Look at the video above as an example - ok, so it's in Japanese, and it's hardly as if it's some award winning film making, but does it matter? If we forget the fact that most of us can't understand a word of it, what is it telling us about this Maria Squash lure? Watch the video and then think about it a little bit. If I was an angler looking for a lure to combat rough conditions, then I can see this lure being used in situations like that right here. I get the impression that it is a long casting lure, it's got some nice shiny colour patterns, I can see how it swims, and it's catching a few fish. The lure also seems to be suited to current, you've got plenty of nice shots of fishing rods whacking the thing out, and as an angler I am starting to "desire" this lure for my own fishing - and please bear in mind that I have just picked a video out here that helps to illustrate my points. I did actually used to own a Squash until I lost it to a rock late last year.

Lots of fishing tackle companies don't have monster marketing budgets, but take it from me, the video above has cost very little to put together - yet it speaks to me as a consumer looking to make an informed decision about what lure I might buy. So how hard would it be for more UK or European companies to give us videos like this? How important do you personally find videos as a tool to inform and inspire you? Cheap fishing tackle is mostly about price and what margins the tackle shops are making, but how about as anglers look to improve and upgrade their gear? I can't profess to having any interest in watching carp fishing videos that revolve around static fishing, but I also can't help hearing plenty about them - which means that some of the carp companies believe in them as a tool to inform and sell. Why on earth does so much of the UK saltwater market feel like the poorer relation?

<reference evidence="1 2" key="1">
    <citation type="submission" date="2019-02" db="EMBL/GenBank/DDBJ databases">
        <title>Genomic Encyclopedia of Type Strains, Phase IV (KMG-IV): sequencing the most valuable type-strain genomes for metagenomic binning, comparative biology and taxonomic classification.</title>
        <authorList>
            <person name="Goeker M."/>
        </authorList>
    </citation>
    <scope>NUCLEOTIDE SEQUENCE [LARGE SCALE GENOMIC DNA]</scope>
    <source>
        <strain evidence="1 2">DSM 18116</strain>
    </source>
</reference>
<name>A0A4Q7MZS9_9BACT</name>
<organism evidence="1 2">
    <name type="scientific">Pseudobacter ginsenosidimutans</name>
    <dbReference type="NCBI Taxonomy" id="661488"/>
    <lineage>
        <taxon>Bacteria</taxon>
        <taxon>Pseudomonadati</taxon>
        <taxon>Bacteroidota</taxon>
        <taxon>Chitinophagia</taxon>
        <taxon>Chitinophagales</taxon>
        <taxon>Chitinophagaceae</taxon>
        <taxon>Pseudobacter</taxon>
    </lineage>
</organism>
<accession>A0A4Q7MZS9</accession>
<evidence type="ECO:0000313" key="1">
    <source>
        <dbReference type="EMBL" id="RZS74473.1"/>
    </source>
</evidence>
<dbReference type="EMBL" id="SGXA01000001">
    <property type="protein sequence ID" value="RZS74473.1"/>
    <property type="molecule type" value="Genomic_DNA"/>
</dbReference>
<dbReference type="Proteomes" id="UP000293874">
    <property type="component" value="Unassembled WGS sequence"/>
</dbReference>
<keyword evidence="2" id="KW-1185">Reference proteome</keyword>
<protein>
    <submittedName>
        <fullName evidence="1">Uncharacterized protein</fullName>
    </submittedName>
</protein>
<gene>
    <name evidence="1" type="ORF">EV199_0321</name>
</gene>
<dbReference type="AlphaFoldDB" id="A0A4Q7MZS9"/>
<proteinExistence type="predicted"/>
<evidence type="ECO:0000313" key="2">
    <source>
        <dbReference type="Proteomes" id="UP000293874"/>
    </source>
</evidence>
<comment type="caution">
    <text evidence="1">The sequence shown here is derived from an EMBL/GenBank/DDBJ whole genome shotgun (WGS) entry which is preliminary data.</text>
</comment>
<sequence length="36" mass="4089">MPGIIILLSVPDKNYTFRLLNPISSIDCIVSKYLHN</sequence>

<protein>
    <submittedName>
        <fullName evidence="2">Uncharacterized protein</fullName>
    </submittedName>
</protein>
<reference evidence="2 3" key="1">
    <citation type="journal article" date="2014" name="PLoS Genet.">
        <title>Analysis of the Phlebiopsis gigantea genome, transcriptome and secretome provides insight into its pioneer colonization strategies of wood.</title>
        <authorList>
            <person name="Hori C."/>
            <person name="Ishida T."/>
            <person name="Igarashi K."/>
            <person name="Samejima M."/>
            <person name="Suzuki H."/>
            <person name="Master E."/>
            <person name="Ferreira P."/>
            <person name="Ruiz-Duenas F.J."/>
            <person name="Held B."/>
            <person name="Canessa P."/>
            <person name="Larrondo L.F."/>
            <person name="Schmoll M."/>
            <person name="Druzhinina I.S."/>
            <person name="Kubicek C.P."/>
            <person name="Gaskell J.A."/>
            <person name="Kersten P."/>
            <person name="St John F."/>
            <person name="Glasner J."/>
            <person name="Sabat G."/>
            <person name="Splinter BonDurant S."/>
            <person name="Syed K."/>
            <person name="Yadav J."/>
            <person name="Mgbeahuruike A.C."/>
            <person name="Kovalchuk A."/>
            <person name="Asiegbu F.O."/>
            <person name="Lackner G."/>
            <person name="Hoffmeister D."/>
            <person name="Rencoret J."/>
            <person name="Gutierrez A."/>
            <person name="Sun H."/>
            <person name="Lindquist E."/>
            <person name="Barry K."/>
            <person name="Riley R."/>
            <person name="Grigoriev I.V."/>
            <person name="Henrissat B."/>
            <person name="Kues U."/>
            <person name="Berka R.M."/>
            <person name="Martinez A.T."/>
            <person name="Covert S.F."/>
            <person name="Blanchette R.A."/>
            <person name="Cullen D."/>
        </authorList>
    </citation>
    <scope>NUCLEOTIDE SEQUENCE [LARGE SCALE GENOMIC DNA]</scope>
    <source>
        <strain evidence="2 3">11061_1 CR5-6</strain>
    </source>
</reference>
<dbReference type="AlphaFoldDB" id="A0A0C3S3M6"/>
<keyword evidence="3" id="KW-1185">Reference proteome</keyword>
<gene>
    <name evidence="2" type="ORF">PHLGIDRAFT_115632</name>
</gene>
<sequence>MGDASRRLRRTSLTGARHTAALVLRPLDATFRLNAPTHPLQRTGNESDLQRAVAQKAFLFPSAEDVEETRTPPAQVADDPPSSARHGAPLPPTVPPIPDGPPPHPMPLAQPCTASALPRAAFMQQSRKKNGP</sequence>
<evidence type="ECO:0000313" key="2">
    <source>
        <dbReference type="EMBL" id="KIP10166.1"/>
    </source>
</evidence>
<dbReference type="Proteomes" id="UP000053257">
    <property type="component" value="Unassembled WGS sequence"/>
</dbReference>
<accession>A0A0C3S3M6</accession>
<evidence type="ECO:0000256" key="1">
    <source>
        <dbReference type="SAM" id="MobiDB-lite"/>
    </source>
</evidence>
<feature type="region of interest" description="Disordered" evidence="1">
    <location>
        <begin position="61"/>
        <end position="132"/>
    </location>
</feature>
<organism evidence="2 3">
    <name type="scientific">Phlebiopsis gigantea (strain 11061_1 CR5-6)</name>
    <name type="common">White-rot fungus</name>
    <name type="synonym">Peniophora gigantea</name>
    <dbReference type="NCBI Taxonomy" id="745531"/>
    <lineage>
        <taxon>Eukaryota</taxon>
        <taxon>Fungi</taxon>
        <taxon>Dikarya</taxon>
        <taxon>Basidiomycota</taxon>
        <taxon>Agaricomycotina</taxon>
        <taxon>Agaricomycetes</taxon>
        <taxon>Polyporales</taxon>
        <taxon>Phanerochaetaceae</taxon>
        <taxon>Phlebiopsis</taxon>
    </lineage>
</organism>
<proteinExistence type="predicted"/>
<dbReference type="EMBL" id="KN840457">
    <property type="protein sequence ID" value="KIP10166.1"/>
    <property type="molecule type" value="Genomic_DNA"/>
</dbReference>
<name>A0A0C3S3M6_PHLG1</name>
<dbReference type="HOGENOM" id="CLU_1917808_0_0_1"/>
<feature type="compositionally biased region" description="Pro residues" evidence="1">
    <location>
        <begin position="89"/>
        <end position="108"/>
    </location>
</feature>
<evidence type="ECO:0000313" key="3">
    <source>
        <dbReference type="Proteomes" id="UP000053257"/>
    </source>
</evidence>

I feel for the smaller companies that might have some awesome gear but haven't got the budgets or perhaps the expertise to get it out there more (although I would argue that the means at their disposal have never been more accessible or cheap), but then I also find it incredibly frustrating when you see the larger companies obviously spending more money on marketing and in many circumstances just not doing a good job at the task in hand - which is persuading you and I to part with our money. Lure fishing especially is fresh, exciting and full of some great looking gear that tends to say "buy me" to the likes of you and I, but perhaps the UK is playing a sort of catchup here? Or am I being unfair here and in fact the UK saltwater market is inspiring in the extreme in the way it markets to us? Some food for thought on a wet and windy Monday morning - come back spring, please.